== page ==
Wednesday, August 19, 2015

Goodbye to Loonies, Hello New York

Wait, did I get that right?

We slipped across the border at Johnstown/Ogdensburg with not a Looney in our pockets, having never entered the Province of Quebec. The nearest New York State Park happened to be Cole's Creek on the St Lawrence. We were awarded the last Electric site and, as a bonus, they somehow failed to fill a site next to ours. We had a large grassy spot with friendly neighbors and a view of the River. It was crowded with family fun in other parts of the park, but we were blissfully isolated. And Concierge service? Garbage pickup at the site and firewood delivery! These Americans really know how to live.

A few repairs were accomplished, stores replenished and a bit of Amish produce acquired. We played with our electronic gadgets like teenagers and got caught up with everyone online. Five days to Acadia; we better get back on those bikes soon.

We were blissfully without plan, but knew we must cross into Vermont near Rouses Point. The Vermont Tourist Information changed all that. There you find personable help and MAPS, beautiful MAPS. Maps of bike routes and a particularly gorgeous Guide to the Missisquoi Valley Rail Trail. The route follows the Milk Train through what was once modestly called the "Dairy Capitol of the World". This map has everything -- great graphics, history, services at each town, enticing photographs, road loops. These communities really want you to have a good time. Our personable advisor pointed us toward Lake Carmi State Park.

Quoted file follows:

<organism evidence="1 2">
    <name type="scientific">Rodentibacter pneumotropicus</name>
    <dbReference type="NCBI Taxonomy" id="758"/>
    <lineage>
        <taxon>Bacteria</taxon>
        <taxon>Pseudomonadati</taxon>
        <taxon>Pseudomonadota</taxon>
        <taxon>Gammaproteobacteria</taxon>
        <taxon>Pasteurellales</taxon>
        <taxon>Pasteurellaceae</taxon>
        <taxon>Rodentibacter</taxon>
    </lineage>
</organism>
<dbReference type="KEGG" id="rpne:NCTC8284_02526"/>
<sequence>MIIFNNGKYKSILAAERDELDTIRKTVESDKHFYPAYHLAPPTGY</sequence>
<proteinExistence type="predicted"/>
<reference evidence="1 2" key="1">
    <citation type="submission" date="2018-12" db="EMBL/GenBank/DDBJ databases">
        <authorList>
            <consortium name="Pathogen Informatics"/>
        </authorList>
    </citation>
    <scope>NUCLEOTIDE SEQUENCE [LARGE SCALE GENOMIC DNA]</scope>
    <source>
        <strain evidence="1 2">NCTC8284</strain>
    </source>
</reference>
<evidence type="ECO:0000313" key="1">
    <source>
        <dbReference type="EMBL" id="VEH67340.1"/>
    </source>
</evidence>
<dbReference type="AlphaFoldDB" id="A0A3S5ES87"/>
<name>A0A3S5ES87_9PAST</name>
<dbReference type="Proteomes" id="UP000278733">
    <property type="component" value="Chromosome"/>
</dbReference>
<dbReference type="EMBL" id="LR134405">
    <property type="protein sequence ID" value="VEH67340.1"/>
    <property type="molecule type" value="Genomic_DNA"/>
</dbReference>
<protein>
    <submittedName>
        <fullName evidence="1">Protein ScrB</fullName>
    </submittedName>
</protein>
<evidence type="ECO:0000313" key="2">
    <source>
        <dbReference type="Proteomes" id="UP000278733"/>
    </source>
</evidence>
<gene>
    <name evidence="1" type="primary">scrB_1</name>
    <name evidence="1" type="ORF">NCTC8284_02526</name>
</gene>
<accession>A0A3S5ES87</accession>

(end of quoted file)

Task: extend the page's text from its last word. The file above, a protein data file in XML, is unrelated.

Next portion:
It's named for Carmi Marsh who owned the land. They used his first name 'cause Lake Marsh wasn't that appealing.

We settled in and soon were looking at this as we rode along the Missisquoi River.

The trail was hard packed and scenic and, don't forget, through the Dairy Capital of the World, which means...Dairy-Aire, that exquisite eye-watering, nasal-cleansing aroma of Methane, now produced and concentrated in huge covered arenas and directed toward you with fans the size of 747 engines. Each Dairy operation is proudly marked on the map, likely so you will remember to take a deep breath. Now we Southerners like our air mixed with paper mill and petrochemical accents and this just doesn't "smell like money" to us. But we endured. What unsettled us though were the multiple crossings of busy highway 105 on sharp oblique angles. It took both of us to STOP, watch for traffic and pick a safe moment to cross. It was as safely constructed as possible but made us wonder how traffic interlaced when the Milk Train was running.

We note for futher scientific inquiry that Dairy-aire may have some short term beneficial effects. As we rode away from the last dairy, we both noticed that we could sense the soap-clean scent of the young woman walking her dog 50 yards down the embankment, and the cigar smoke from a car speeding by, and, while climbing out of the valley toward the park, the aroma of pot roast near a farmhouse. We talked about returning the next day to ride the rest of the trail... Naaah!


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